8. May 2020
    1. Yong, S. E. F., Anderson, D. E., Wei, W. E., Pang, J., Chia, W. N., Tan, C. W., Teoh, Y. L., Rajendram, P., Toh, M. P. H. S., Poh, C., Koh, V. T. J., Lum, J., Suhaimi, N.-A. M., Chia, P. Y., Chen, M. I.-C., Vasoo, S., Ong, B., Leo, Y. S., Wang, L., & Lee, V. J. M. (2020). Connecting clusters of COVID-19: An epidemiological and serological investigation. The Lancet Infectious Diseases, S1473309920302735. https://doi.org/10.1016/S1473-3099(20)30273-5

  9. Dec 2018
    1. The Indeterminacy of the Past: Multiple Times, Multiple Voices The third methodological theme concerns ihe f1asl as indetc,rr,1inate. 10 We are constantly revising our knowledge of the past in light of new developments in the present.

      Visibility can be obtained by peeling back the history of the infrastructure -- how it began, how it was added to, how it changed/adapted over time.

      Looking back in time also provides an opportunity to consider how different people/perspectives influenced the infrastructure. Who was vocal? Who was silent? Who was silenced?

  10. Jul 2018
    1. ast. Moving from a quantitative time to a qualitative one, the Printer Clock tells time through the activities of others and the variety of pictures reveals the multiplicity of rhythms within that

      Qualitative time as a way to express a new present in some one else's past.

  11. Mar 2018
  12. Nov 2017
    1. In entering on this field, the commissioners are aware that they have to encounter much difference of opinion as to the extent which it is expedient that this institution should occupy.

      There are indeed many oppositions to anything. And of course a lot to this important issue of establishing a university. It is rather interesting to see in this report some of the rooted mindsets and values that used to be the norm for the society. Things like the uselessness of learned science and dispute over private and public education are really different from what we currently hold true: we currently value heavily on science and applied science. These differences show the trace of evolution in our society, either in a good or a bad way. It is the most important information we can get—the background knowledge that set the tongue for the past views or opinions. Moreover, since this university was erected in the long history, values or visions have been changing and need to continuously change to follow the globe. Otherwise, we will fall behind and lose our competitiveness as a global force. -- Haoyu Li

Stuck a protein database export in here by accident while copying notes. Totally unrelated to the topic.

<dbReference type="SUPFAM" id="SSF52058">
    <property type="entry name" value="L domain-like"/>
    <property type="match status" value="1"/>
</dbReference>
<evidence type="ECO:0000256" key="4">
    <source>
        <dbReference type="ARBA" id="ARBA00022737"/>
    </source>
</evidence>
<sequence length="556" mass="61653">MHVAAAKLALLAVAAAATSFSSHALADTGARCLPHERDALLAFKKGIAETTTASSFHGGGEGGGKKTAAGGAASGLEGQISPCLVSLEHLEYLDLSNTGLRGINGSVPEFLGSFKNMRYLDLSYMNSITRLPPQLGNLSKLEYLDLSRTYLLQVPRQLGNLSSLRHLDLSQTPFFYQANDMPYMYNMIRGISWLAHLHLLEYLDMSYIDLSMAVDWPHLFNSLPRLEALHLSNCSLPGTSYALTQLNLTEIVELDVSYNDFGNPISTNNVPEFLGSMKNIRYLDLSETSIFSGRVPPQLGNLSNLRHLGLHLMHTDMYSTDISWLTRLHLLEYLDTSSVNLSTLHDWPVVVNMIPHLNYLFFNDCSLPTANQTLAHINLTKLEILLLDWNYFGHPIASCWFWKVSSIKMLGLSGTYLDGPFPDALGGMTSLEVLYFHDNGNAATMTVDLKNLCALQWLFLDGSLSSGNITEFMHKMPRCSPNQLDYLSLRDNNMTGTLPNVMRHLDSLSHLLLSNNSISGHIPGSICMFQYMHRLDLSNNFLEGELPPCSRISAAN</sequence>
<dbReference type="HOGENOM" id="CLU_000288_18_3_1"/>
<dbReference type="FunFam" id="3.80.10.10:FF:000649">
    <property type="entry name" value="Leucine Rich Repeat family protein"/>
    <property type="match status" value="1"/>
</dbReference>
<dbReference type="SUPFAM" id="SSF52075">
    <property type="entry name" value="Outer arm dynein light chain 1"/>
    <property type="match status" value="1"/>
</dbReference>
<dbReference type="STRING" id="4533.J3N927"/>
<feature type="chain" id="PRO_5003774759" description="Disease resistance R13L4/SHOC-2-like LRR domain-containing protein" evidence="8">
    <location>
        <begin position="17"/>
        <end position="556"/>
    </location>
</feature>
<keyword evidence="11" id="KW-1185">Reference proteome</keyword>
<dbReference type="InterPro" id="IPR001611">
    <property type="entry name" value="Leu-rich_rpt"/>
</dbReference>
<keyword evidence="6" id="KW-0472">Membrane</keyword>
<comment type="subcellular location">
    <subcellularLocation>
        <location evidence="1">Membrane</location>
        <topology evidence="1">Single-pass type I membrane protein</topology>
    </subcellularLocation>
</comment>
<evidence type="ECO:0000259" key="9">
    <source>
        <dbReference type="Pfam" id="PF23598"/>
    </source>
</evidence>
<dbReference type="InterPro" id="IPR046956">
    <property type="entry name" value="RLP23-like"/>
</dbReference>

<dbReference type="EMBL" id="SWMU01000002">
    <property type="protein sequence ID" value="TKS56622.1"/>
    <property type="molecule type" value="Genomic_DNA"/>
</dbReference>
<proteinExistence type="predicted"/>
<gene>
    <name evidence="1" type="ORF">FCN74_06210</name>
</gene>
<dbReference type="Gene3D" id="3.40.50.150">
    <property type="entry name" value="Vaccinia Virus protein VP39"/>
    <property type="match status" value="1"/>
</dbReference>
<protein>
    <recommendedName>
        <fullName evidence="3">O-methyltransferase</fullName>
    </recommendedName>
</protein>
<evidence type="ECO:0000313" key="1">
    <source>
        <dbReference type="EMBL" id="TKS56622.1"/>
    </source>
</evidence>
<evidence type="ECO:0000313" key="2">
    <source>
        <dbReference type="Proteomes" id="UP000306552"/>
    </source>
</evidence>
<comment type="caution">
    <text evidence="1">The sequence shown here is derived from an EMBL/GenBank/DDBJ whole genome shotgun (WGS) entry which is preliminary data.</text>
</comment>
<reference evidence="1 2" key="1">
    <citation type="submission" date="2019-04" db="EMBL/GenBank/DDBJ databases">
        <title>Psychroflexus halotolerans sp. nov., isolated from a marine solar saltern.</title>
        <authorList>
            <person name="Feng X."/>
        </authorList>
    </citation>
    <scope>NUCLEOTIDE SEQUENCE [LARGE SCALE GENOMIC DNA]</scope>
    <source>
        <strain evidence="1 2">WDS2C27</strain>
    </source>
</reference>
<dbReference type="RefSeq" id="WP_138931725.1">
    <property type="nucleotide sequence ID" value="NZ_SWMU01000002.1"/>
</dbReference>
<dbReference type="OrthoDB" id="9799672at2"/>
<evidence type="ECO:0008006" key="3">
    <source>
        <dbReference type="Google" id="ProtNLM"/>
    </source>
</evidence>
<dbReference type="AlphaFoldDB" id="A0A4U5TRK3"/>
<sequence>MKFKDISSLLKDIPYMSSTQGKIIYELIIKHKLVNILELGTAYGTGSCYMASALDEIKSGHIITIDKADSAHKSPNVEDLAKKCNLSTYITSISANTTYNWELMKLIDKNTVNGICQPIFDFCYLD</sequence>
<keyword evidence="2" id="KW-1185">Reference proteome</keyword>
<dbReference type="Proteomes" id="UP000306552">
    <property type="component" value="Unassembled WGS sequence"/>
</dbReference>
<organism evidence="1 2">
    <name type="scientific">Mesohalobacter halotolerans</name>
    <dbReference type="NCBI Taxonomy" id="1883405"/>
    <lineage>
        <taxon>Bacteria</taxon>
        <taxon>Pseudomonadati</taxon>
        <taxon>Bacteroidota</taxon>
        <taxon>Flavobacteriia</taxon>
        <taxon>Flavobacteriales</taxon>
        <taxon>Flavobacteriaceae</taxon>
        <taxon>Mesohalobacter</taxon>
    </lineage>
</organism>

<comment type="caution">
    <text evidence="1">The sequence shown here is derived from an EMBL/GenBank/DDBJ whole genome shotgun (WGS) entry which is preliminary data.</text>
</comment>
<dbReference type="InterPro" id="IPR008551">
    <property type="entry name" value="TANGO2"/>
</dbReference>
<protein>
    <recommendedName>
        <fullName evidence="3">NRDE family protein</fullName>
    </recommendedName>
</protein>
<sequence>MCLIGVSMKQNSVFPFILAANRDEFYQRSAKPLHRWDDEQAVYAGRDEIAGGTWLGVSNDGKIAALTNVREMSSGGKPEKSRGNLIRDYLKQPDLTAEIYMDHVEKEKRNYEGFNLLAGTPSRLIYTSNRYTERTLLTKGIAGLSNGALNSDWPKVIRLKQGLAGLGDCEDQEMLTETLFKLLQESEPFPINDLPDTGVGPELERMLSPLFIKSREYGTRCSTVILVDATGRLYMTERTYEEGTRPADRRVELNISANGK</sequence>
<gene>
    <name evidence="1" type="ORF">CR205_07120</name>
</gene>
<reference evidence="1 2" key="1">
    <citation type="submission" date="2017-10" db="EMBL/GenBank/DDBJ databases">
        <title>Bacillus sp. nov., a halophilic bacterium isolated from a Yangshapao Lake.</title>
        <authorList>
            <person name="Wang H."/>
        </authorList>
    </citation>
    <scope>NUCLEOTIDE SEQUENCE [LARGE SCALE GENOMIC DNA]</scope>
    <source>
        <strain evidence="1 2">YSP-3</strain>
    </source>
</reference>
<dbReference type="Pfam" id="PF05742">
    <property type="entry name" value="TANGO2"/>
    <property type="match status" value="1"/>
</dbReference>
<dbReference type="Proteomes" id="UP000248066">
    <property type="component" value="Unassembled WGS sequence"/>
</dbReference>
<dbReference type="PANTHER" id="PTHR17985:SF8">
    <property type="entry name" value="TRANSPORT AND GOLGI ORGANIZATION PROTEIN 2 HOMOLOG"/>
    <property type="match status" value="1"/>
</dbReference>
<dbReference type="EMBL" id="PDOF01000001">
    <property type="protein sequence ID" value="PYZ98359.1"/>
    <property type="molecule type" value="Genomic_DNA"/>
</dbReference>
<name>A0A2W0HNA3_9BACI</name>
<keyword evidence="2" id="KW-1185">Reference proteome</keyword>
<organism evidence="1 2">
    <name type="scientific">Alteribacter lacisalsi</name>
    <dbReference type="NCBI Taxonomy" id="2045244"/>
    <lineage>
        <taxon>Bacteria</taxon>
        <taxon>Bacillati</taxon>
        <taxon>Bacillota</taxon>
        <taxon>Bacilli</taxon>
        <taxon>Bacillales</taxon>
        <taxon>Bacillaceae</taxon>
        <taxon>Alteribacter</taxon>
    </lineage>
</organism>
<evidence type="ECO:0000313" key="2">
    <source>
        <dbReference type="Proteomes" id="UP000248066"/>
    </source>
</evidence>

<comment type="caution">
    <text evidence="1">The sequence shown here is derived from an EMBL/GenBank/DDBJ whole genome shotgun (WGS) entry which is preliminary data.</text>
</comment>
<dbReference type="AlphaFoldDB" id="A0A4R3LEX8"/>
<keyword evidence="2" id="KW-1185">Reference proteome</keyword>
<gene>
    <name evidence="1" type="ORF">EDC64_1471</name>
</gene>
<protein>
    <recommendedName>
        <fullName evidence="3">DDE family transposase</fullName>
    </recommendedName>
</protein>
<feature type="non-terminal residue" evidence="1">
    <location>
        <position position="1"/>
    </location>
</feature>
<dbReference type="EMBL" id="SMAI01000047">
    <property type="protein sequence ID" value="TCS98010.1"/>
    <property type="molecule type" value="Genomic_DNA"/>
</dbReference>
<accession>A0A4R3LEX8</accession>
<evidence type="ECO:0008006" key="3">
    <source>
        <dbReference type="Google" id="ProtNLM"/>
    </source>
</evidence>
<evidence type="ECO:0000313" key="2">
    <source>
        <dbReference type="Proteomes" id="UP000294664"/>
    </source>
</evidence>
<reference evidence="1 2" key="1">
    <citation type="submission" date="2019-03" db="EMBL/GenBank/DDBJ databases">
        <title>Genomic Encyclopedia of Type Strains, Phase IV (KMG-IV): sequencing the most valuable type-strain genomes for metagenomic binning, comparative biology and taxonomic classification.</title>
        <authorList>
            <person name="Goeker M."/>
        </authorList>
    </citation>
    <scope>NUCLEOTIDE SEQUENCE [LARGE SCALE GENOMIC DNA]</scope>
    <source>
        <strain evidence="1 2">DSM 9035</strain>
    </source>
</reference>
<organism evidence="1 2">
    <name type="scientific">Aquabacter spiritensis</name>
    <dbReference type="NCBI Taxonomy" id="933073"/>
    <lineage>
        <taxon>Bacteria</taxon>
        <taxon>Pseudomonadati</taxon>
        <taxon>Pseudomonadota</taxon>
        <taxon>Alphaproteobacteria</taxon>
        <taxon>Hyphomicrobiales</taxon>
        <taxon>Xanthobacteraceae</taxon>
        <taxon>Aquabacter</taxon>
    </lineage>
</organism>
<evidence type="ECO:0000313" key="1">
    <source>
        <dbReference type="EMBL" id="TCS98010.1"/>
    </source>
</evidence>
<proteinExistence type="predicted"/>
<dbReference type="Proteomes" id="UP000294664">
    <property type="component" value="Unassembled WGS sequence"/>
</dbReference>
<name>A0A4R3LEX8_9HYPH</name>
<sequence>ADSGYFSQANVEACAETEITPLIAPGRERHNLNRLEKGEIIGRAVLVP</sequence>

13. Oct 2016
  14. Jul 2016
  15. Oct 2013
    1. These three kinds of rhetoric refer to three different kinds of time. The political orator is concerned with the future: it is about things to be done hereafter that he advises, for or against. The party in a case at law is concerned with the past; one man accuses the other, and the other defends himself, with reference to things already done. The ceremonial orator is, properly speaking, concerned with the present, since all men praise or blame in view of the state of things existing at the time, though they often find it useful also to recall the past and to make guesses at the future.

      Rhetoric and time: past, present, and future.

  16. Sep 2013
    1. For of the three elements in speech-making -- speaker, subject, and person addressed -- it is the last one, the hearer, that determines the speech's end and object. [1358b] The hearer must be either a judge, with a decision to make about things past or future, or an observer. A member of the assembly decides about future events, a juryman about past events: while those who merely decide on the orator's skill are observers. From this it follows that there are three divisions of oratory-(1) political, (2) forensic, and (3) the ceremonial oratory of display.

      I like how he divides these categories into past, present, and futures.